The annual church modelling exhibition, to be held at the Valletta local council premises in Pjazza Reġina, will be inaugurated by President George Vella on Thursday, February 22.
In Malta, religion always played an important role in the life of our ancestors. When the Knights of St John came to Malta in 1536, a new era started for the Maltese. The Knights were a religious order approved by the pope. They instilled in the Maltese not only a love for religion but also for all that was sacred.
Noble people used to have a small chapel annexed to their palazzo. Some houses were not big enough to afford one room to be used as a chapel, so a portable altar was used. But most of the people, who sometimes lived in extreme poverty, space was very limited. Therefore, a small altar or a small shelf was considered as a suitable substitute for the portable altar. The shelf used to form part of the dining room furniture and it was commonly referred to as L-ixkaffa tal-Madonna. This was the humble beginning of the hobby associated with church modelling.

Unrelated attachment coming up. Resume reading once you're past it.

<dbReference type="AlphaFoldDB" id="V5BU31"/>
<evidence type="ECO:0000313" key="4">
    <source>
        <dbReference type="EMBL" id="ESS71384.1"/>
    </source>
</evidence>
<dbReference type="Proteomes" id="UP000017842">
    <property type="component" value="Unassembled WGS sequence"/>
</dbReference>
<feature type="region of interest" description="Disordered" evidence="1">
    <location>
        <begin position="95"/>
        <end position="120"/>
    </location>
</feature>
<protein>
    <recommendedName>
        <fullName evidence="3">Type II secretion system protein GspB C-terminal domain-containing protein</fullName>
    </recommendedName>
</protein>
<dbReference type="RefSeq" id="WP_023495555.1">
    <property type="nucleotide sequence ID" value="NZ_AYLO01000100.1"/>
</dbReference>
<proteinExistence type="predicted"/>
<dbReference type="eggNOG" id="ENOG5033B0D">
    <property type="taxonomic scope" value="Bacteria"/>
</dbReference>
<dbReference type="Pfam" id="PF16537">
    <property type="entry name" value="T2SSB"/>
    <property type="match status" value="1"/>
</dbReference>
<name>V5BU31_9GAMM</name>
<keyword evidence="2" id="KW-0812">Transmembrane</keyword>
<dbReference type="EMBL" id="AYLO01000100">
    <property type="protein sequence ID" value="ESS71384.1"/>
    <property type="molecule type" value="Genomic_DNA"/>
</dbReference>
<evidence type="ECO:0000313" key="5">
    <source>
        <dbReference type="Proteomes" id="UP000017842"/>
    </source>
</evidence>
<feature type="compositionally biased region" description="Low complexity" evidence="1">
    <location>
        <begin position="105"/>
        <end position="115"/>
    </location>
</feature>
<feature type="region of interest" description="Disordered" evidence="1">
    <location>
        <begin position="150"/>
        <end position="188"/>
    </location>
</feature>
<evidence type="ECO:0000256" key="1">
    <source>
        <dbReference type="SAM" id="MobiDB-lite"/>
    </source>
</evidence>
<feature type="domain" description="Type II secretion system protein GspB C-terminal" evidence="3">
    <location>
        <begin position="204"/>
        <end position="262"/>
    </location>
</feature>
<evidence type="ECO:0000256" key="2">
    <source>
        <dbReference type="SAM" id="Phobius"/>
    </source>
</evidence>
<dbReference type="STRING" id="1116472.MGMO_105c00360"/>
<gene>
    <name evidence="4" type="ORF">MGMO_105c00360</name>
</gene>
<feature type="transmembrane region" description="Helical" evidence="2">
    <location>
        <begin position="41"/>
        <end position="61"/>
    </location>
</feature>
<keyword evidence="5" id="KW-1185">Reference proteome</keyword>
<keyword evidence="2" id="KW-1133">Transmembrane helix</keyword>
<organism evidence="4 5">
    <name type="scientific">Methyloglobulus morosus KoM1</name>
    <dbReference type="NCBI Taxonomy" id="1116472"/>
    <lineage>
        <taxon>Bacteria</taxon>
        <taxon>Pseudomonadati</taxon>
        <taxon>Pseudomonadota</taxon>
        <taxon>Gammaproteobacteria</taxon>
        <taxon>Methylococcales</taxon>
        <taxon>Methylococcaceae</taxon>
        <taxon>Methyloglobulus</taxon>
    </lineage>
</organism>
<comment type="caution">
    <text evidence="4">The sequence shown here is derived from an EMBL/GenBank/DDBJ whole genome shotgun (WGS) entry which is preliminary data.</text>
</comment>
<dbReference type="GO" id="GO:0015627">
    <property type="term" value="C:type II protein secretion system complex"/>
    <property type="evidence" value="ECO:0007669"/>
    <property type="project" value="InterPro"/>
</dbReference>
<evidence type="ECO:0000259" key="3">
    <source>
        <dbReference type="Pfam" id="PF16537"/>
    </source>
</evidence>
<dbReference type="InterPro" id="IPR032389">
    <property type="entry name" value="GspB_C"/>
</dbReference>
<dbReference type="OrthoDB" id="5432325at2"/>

As time went by, people became keener to decorate their shelves and started elaborating it until it developed in a church model, resembling the local parish church. Up to 70 years ago, almost all families had some kind of a church model at their household, where families gathered and recited their daily prayers. Churches were decorated with damask, candles, flowers and chandeliers.
Up to World War II, the inhabitants of Valletta and Cottonera were among the most ambitious in this hobby. These models were generally inherited from father to son.
In 1986, three church model enthusiasts met in Floriana and discussed a strategy how they could revive this tradition. An appeal in the local newspapers was positively received by other enthusiasts and a society by the name of Għaqda Dilettanti Mudelli ta’ Knejjes was formed. Today, almost 300 members form part of the society which operates from its premises in Valletta.
The society organises various activities with the aim of promoting this hobby. Monthly meetings are held during which professional tradesmen lecture members in specific fields such as gilding, clay modelling and artificial flower arranging, known as ganutell. The society also organises video forums where experts lecture members about traditional feasts and artistic heritage.
The exhibition at Pjazza Reġina will remain open until Sunday, March 3, from 9.30am to 12.30pm and between 4.30 and 7.30pm.